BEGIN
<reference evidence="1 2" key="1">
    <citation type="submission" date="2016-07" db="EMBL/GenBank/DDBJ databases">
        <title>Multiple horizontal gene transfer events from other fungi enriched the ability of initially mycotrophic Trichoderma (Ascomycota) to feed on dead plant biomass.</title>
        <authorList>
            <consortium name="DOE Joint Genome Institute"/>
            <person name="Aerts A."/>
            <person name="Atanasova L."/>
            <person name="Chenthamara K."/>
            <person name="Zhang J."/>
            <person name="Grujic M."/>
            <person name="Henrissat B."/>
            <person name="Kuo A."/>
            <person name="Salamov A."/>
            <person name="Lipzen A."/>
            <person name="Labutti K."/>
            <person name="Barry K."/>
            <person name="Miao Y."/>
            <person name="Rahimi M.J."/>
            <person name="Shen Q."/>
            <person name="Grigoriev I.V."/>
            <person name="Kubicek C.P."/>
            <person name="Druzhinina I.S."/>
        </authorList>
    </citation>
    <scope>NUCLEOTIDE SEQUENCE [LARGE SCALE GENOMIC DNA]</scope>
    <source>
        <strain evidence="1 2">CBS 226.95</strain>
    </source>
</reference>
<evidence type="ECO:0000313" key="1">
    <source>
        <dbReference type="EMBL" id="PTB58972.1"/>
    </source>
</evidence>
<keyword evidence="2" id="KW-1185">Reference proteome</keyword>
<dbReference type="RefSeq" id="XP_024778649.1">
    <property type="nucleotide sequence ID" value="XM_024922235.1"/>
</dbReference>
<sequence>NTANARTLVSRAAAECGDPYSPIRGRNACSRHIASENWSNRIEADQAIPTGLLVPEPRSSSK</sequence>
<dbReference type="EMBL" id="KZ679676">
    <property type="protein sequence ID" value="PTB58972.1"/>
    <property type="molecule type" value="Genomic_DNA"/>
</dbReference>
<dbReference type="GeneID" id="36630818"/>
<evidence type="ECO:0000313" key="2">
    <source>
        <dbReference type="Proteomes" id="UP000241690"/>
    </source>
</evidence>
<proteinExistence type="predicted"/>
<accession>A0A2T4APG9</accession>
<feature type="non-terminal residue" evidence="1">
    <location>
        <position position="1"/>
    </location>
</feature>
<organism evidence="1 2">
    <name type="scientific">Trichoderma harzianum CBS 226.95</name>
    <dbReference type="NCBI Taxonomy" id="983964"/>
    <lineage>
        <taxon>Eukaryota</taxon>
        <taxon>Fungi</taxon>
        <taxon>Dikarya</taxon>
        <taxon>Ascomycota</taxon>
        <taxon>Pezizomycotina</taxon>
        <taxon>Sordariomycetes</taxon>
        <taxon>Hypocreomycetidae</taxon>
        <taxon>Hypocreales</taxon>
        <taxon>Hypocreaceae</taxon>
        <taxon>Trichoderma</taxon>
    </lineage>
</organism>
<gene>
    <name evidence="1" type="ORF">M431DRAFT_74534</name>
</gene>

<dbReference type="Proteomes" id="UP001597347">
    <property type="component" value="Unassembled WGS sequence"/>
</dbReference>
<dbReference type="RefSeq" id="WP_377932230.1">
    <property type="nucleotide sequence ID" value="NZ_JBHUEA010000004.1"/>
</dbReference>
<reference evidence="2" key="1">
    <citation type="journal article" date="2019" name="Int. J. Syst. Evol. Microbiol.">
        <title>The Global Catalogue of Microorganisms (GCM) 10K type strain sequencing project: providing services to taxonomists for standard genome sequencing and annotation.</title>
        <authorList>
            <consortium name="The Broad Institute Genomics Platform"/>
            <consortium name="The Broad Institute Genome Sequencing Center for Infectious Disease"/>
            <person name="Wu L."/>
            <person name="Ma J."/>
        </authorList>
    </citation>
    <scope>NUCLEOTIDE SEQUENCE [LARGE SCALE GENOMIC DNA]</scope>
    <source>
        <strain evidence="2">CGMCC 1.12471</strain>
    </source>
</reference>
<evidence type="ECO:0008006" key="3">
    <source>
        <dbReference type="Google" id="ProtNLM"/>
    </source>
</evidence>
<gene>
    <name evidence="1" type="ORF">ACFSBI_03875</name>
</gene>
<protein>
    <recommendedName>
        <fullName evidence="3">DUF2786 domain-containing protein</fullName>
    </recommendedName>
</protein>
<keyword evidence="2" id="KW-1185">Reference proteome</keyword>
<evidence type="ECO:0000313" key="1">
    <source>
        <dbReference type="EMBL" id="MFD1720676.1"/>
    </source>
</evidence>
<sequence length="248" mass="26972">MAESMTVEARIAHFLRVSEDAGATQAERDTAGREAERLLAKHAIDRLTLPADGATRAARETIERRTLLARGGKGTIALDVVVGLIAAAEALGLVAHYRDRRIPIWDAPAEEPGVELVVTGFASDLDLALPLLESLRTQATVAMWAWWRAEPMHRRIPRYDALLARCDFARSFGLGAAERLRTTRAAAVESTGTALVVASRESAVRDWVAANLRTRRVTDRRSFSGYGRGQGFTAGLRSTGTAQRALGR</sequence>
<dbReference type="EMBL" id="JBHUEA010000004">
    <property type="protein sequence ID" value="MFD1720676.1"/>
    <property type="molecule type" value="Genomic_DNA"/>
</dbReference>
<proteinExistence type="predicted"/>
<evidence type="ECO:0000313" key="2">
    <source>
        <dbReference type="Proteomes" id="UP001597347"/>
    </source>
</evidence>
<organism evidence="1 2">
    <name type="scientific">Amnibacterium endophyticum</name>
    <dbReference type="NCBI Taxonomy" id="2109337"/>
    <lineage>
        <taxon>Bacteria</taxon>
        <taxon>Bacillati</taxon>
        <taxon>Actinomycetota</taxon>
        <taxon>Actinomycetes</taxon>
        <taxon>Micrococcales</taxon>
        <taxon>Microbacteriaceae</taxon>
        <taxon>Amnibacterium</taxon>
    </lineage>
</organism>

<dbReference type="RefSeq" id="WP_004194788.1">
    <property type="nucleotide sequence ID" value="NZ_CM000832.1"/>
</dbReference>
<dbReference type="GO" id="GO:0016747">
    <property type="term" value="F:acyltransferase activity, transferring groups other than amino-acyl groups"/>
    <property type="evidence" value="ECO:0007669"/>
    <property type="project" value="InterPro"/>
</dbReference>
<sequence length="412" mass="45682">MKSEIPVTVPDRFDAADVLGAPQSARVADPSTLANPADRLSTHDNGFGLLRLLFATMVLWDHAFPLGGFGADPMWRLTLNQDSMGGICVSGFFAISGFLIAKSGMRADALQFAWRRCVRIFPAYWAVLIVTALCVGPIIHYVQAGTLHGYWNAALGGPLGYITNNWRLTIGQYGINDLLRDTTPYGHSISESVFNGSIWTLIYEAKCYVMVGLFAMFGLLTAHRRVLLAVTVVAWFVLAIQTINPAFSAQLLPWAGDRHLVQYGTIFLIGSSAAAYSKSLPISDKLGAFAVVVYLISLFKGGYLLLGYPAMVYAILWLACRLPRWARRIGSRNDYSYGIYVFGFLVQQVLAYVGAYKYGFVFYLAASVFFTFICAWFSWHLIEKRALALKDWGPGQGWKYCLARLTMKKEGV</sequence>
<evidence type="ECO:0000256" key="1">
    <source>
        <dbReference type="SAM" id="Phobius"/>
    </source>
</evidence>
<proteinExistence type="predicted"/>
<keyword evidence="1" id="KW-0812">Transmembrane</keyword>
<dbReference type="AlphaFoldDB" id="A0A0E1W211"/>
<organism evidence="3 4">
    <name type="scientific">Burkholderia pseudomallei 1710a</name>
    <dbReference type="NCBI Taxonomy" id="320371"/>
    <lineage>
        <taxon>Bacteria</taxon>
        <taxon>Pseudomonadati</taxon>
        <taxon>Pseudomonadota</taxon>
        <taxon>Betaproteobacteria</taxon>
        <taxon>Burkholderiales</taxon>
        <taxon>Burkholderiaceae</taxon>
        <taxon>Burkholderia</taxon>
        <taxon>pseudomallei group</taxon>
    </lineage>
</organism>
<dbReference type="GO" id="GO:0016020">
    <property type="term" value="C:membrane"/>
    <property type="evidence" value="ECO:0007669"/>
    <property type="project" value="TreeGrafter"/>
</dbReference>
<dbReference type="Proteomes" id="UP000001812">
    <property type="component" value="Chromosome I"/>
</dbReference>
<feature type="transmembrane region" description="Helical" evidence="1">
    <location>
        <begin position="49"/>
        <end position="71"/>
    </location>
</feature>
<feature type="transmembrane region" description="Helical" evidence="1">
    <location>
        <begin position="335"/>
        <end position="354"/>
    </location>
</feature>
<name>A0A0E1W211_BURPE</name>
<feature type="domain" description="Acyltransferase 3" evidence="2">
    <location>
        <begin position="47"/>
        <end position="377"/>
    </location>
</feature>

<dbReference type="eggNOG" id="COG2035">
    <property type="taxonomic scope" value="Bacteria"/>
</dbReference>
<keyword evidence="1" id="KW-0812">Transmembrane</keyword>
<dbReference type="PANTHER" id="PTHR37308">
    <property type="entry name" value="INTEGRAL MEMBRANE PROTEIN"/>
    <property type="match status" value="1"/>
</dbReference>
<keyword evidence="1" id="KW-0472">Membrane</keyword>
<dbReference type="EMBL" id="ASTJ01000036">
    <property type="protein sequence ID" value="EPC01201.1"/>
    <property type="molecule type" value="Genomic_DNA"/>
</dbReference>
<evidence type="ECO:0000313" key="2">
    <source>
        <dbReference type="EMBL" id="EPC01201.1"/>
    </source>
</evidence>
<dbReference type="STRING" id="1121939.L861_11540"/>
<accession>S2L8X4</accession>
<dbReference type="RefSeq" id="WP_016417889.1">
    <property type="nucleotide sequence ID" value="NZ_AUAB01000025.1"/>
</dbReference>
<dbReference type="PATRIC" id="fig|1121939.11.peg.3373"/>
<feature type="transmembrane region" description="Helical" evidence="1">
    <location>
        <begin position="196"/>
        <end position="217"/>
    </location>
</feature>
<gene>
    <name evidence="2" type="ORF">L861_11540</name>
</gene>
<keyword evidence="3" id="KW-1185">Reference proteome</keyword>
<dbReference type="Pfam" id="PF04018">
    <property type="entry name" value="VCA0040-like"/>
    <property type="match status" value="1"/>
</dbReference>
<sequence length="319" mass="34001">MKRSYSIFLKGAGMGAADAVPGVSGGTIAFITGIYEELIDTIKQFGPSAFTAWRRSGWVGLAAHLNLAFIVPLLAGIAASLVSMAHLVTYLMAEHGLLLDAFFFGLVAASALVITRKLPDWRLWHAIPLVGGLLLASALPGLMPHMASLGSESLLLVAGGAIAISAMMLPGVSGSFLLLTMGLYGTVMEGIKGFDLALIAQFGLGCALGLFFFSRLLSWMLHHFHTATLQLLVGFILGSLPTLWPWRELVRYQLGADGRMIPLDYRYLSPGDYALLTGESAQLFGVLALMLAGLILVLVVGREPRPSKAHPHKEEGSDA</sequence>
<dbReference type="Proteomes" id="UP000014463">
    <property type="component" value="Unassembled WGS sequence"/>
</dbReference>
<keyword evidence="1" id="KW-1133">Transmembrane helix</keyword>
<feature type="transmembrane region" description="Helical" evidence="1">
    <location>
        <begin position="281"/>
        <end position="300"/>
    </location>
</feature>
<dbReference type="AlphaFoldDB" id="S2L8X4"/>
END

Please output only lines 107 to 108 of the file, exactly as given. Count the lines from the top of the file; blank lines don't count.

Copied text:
        <fullName evidence="3">DUF2786 domain-containing protein</fullName>
    </recommendedName>